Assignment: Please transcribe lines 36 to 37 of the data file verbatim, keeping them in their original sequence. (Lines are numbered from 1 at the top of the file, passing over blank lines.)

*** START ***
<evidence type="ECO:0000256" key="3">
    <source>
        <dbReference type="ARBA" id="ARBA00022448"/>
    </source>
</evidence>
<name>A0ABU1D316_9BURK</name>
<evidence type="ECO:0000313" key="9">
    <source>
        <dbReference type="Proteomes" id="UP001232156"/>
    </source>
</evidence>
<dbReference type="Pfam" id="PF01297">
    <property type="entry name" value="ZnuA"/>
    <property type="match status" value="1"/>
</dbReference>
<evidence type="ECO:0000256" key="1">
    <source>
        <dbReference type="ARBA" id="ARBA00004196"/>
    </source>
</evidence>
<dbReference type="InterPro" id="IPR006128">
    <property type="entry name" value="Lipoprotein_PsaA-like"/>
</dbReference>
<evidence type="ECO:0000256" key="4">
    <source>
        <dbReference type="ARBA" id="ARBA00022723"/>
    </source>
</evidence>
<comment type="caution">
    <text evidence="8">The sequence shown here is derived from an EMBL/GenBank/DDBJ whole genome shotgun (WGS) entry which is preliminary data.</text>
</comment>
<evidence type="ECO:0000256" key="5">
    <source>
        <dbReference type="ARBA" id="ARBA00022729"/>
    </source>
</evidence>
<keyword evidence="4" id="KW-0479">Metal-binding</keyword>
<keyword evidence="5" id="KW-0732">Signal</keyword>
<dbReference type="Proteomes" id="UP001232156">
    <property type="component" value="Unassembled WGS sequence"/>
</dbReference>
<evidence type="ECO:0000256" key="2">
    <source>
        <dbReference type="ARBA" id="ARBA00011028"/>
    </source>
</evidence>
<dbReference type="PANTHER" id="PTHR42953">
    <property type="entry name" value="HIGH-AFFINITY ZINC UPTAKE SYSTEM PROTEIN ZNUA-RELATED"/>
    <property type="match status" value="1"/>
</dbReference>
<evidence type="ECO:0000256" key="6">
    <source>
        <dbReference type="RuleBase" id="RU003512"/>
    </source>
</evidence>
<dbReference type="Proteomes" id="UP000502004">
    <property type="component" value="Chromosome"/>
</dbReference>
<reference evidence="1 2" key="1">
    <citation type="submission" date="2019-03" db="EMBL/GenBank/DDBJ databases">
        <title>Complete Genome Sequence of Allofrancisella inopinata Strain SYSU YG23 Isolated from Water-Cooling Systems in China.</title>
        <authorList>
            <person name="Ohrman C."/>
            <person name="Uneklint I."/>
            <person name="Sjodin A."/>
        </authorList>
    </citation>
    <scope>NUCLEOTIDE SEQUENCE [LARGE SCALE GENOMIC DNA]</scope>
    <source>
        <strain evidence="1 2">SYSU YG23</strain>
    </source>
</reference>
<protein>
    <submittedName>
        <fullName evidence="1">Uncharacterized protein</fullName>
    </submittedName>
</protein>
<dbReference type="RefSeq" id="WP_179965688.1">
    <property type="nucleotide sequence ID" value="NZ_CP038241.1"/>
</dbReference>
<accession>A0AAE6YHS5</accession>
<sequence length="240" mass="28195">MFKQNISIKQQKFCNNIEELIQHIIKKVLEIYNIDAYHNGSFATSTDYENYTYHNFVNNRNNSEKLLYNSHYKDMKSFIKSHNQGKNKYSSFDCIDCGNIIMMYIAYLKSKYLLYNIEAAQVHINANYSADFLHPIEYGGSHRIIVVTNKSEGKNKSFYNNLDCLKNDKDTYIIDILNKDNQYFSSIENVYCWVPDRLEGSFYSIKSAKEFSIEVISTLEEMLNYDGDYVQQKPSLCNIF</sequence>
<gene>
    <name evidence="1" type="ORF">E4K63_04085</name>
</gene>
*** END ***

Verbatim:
</evidence>
<keyword evidence="4" id="KW-0479">Metal-binding</keyword>